Solicitors’ Duty of Care to Third Parties

All solicitors owe a duty of care to their clients, and breaching this duty can lead to accountability. However, a critical question arises: Do solicitors also owe a duty of care to non-clients? This article aims to clarify this issue, drawing insights from the Court of Appeal‘s decision in Ashraf v Lester Dominic Solicitors & Ors [2023] EWCA Civ 4. This landmark ruling sheds light on the scope of solicitors’ responsibilities to third parties.

In most cases, solicitors are obligated to fulfil their duties to their clients exclusively. However, there are rare situations where solicitors have been found to have a duty of care towards individuals who are not their clients.

In Ashraf v Lester Dominic Solicitors & Ors [2023] EWCA Civ 4, the Court of Appeal hinted at the possibility that a solicitor, when handling paperwork to alter a property’s title register for a bank with a registered charge, may bear a duty of care to all parties involved. This showcases the court’s inclination to expand solicitors’ obligations beyond their clients, particularly when they undertake roles that benefit third parties, whether intended or incidental.

If you have a third party claim our dual-qualified Solicitor & Barrister team assess your case at the outset. We will quickly determine the merits and prospects of the claim and then also advise you on how to obtain an optimal settlement (often on a no win no fee basis).

Ashraf v Lester Dominic Solicitors & Others

The case centred on a property transaction wherein Syed ul Haq (the “Seller”) aimed to sell a property in Ealing to Bijan Attarian (the “Buyer”) for £1,250,000. The Bank of Scotland served as both the lender for the Seller’s existing mortgage and the proposed new mortgage for the Buyer. Interestingly, FLP Solicitors represented all three parties involved in the transaction. However, complications arose when the office manager at FLP Solicitors misappropriated the sale proceeds provided by the Bank of Scotland. Subsequently, this manager was convicted, leading to the takeover of FLP Solicitors.

Despite FLP Solicitors undergoing intervention, the transaction proceeded forward. The Buyer sought new legal representation, and likewise, the Bank of Scotland engaged Rees Page Solicitors in lieu of FLP Solicitors. However, the Seller remained without legal representation. Subsequently, during the process of updating the property register, Rees Page Solicitors, representing the Bank of Scotland, inaccurately completed the HM Land Registry’s Form AP1 (the “Form AP1”). Notably, Panel 13 of the Form AP1 required details of each party’s conveyancers. Despite FLP Solicitors no longer operating and the Seller being unrepresented, Rees Page Solicitors erroneously listed FLP Solicitors as the Seller’s representatives. Additionally, Rees Page Solicitors failed to fulfil the requirement of verifying the identity of the unrepresented party, despite it being a requisite for HM Land Registry. This verification is crucial as it allows HM Land Registry to rely on the conveyancer’s confirmation regarding their client’s identity. However, despite this oversight, the application was approved by HM Land Registry.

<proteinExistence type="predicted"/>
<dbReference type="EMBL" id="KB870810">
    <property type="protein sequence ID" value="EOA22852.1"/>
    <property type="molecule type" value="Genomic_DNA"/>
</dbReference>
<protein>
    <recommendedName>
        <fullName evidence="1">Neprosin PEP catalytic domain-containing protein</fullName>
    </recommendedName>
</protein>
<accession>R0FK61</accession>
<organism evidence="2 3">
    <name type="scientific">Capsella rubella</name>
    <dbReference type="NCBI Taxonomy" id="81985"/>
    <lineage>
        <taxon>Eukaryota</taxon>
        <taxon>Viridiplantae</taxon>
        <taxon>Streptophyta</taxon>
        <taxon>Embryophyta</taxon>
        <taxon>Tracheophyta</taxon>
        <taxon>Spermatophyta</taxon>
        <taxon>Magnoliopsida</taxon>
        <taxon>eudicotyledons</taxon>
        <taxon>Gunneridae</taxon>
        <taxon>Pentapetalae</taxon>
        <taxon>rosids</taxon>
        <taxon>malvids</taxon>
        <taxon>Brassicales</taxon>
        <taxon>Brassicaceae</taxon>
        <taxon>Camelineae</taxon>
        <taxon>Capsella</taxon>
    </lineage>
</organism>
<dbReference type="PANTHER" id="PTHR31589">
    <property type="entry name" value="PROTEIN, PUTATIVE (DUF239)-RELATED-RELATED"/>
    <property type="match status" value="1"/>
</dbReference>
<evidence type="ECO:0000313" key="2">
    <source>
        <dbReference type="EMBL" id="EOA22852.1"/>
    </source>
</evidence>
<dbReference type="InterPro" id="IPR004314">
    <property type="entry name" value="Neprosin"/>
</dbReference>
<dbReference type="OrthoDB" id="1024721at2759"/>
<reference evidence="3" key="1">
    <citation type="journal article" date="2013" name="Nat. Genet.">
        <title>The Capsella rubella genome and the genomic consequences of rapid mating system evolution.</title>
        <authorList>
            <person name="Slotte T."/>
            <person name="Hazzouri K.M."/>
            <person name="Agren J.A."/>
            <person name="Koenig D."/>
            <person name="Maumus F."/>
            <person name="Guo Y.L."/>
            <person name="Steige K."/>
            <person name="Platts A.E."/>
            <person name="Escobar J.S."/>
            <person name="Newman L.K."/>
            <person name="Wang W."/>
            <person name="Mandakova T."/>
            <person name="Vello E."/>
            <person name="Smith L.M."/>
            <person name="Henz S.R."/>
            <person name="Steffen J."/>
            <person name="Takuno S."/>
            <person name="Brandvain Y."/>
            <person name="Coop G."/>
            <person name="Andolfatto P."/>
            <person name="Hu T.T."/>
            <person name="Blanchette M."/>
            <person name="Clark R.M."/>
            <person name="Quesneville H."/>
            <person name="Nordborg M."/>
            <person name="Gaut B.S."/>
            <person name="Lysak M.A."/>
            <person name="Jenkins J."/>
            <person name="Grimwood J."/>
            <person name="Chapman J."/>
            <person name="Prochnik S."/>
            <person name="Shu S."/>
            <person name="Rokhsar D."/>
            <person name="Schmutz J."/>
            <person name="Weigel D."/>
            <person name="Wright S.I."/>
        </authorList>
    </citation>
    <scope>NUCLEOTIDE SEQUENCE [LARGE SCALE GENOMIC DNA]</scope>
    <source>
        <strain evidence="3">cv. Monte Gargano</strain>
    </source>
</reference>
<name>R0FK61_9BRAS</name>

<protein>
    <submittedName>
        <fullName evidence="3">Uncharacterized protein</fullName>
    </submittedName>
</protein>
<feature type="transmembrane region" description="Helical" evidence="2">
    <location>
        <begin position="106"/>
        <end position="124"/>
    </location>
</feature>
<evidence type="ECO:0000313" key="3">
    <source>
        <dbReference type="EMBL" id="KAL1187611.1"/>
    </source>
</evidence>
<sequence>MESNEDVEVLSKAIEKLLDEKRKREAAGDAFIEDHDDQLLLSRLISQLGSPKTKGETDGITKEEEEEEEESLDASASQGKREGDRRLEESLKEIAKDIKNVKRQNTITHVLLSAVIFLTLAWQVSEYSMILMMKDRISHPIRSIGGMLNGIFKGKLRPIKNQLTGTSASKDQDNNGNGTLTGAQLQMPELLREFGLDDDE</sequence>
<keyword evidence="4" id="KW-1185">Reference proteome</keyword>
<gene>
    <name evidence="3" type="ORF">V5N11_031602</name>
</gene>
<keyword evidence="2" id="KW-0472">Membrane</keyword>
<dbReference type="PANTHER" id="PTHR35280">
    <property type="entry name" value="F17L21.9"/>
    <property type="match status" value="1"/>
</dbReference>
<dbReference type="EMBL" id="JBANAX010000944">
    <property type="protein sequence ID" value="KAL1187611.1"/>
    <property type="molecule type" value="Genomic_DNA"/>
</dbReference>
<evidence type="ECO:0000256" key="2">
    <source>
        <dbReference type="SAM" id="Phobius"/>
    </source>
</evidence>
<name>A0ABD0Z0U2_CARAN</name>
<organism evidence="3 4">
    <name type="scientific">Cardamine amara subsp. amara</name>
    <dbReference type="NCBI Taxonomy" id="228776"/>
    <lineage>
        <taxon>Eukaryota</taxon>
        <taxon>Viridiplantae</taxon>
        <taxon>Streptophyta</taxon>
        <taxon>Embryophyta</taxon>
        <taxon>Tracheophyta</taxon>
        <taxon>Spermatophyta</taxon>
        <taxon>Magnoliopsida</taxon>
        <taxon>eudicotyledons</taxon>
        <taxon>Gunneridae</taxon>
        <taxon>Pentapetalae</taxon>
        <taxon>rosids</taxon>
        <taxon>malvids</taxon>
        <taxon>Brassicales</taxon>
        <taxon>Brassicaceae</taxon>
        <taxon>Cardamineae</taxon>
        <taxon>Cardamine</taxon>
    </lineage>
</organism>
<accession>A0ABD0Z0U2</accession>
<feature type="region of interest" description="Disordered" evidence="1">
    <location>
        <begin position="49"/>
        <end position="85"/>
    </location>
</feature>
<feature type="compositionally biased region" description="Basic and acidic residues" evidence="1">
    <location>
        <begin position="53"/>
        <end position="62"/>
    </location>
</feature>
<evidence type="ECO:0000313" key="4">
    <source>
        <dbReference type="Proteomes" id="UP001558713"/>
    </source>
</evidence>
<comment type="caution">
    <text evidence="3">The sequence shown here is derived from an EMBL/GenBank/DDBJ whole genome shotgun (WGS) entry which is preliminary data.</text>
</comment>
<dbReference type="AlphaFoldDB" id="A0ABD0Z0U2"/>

Enforcement of Third-party Duty of Care

The Seller commenced legal proceedings against several parties implicated in the transaction, including Rees Page Solicitors. Following his demise, the Seller’s estate pursued the claim, alleging a breach of the duty of care owed by Rees Page Solicitors to the Seller, despite the absence of a direct client-solicitor relationship. As per the Seller’s estate, Rees Page Solicitors were obliged to exercise reasonable care to ensure the accurate execution of the transfer by the Seller, who held the status of the registered proprietor during document submission.

Summary Judgment

Drawing on the precedent set by the Court of Appeal in Dreamvar (UK) Ltd v Mishcon de Reya [2016] EWHC 3316 (Ch), Rees Page Solicitors effectively secured summary judgment, contending that they bore no duty of care to the Seller. This assertion was grounded on the fact that the Seller neither engaged them as his solicitors nor sought advice from them. Subsequently, representatives of the Seller’s estate lodged an appeal against this judgment.